FMS competence in childhood can be associated with PA, and given the association between PA and obesity, FMS may also be correlated with obesity. The level of FMS is higher in children with a high level of PA (Cohen et al., 2014; Larouche et al., 2014; Westendorp et al., 2011), while childhood obesity is negatively associated with lower FMS level (Han et al., 2018; Liang et al., 2014). These findings from previous studies indicate that FMS assessment in childhood could help inform healthcare guidelines. However, the unclear association between FMS and PA in preschoolers requires further investigation (McKenzie et al., 2002; Slotte et al., 2015).
Therefore, this study aimed to comprehensively analyze the relation between different PA levels, obesity-related factors, and FMS in children aged 3–5 years in China. The results of this study provide theoretical and scientific references for lifestyle behavior education and recommendations for children.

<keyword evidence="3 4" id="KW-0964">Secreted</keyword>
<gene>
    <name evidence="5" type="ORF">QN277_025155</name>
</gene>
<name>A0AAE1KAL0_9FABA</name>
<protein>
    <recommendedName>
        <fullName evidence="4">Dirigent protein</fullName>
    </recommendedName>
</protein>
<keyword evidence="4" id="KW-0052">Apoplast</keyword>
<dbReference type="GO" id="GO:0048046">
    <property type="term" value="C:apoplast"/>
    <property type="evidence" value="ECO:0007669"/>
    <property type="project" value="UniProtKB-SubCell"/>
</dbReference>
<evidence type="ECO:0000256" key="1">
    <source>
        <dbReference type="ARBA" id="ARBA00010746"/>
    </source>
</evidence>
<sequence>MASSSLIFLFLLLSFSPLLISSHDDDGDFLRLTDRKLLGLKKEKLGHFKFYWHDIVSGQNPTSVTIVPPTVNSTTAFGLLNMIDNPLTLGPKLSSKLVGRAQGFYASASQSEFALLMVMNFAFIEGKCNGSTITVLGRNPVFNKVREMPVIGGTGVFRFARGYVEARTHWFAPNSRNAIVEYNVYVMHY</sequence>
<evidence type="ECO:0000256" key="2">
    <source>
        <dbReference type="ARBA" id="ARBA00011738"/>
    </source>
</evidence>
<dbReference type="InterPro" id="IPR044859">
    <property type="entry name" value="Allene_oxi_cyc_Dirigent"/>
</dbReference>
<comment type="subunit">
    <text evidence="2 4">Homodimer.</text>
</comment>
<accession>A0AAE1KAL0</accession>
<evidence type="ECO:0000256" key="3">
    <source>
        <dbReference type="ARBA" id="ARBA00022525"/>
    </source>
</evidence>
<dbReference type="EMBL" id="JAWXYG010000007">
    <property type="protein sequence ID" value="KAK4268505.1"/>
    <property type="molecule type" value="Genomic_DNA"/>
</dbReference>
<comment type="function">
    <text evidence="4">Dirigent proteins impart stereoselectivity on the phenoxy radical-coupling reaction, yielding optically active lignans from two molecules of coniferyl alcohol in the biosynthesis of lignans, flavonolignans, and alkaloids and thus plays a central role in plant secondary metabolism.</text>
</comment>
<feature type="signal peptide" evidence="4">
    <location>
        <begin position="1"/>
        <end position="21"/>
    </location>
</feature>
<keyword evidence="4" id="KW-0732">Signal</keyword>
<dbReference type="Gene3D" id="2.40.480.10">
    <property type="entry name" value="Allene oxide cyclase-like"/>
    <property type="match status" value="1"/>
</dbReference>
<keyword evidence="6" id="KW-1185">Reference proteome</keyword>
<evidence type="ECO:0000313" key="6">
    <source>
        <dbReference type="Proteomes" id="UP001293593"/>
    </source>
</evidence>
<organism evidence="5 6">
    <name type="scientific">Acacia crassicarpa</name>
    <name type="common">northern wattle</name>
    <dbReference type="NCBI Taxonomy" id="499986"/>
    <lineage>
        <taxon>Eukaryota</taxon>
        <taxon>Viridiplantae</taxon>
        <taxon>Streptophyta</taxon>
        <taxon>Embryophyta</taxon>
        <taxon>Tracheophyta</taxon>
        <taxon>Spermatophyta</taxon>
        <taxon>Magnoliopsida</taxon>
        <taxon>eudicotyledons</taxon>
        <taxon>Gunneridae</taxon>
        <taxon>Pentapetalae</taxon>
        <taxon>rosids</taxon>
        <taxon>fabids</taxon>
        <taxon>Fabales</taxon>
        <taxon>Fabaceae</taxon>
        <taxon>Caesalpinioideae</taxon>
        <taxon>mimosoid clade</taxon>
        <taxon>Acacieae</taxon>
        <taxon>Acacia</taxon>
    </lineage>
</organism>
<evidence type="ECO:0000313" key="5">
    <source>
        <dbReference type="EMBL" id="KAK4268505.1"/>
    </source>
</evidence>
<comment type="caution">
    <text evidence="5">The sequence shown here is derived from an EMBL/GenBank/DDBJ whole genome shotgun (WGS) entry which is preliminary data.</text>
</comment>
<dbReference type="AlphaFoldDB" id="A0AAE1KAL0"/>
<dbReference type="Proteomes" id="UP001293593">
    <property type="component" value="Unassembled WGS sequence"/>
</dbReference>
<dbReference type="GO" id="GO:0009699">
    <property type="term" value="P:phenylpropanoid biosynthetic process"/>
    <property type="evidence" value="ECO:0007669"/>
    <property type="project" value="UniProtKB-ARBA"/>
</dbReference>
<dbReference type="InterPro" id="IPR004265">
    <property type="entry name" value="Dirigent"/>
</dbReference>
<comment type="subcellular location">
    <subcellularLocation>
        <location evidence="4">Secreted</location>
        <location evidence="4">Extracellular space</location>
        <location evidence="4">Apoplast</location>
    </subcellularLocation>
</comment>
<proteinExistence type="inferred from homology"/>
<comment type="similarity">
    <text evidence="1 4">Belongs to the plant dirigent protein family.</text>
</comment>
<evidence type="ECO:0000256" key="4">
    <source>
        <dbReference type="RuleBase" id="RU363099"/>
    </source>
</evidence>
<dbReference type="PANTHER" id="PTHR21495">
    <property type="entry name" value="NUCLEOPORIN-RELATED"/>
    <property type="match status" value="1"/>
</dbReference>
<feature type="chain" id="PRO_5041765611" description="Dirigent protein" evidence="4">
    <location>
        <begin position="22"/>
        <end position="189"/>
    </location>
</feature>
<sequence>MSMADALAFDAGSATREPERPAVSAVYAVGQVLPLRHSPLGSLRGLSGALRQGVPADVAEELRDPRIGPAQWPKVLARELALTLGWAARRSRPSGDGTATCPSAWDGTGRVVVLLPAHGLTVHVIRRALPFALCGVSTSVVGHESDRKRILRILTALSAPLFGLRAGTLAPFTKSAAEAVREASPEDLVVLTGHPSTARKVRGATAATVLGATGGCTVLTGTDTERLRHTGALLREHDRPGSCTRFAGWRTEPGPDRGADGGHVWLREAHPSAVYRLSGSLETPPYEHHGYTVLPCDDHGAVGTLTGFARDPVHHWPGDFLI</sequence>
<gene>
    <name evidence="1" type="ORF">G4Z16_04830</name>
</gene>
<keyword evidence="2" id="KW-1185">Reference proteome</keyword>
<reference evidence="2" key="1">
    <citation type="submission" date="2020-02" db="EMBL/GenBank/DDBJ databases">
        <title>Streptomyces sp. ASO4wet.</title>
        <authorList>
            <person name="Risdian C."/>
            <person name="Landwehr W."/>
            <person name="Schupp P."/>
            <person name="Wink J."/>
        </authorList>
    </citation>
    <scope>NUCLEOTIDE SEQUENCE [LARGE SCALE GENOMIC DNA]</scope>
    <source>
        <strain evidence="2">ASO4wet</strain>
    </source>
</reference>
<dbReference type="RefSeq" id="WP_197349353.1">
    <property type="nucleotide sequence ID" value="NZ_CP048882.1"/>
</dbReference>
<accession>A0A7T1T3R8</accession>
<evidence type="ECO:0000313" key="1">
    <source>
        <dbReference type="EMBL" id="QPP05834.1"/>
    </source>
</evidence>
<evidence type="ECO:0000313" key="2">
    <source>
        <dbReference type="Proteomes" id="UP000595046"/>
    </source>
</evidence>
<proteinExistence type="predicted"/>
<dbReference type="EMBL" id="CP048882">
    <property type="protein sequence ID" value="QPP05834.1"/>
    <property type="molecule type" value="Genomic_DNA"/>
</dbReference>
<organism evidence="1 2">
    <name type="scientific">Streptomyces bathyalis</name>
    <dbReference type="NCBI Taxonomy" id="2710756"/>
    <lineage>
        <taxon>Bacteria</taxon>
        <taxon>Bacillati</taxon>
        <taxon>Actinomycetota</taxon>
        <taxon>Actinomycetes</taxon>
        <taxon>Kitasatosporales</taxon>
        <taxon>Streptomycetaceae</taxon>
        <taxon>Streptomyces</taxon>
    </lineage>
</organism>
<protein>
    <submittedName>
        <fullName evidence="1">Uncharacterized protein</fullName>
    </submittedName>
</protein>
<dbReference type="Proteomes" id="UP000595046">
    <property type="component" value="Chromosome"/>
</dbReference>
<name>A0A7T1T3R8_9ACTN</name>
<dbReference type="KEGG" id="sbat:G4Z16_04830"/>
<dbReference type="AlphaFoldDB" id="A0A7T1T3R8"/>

The participants in this study were recruited from three preschools in the Chinhwangtao region in China. The eligibility criteria were as follows: age range 3–5 years; determined by the teacher as physically, emotionally, and psychologically healthy; and those children whose parents voluntarily consented to participation. For all participants, the tests and surveys were conducted only after receiving signed written consent from a parent or legal guardian. This study was approved by the Research Ethics Committee of Sangmyung University (No. ex-2022-009).

Experimental procedures

For this study, the measurement methods and questionnaire were selected through a review of the literature. Research assistants who would participate in data collection and measurements received training for the tasks by one of the authors of this study. Subsequently, the researcher led a preliminary investigation using the PA questionnaire for young children (PAQ-YC) and measuring FMS in 25 preschoolers to assess and resolve potential problems in preparation for the survey and the tests. All survey and measurements after this preliminary test were conducted by an author and research assistants.

PA level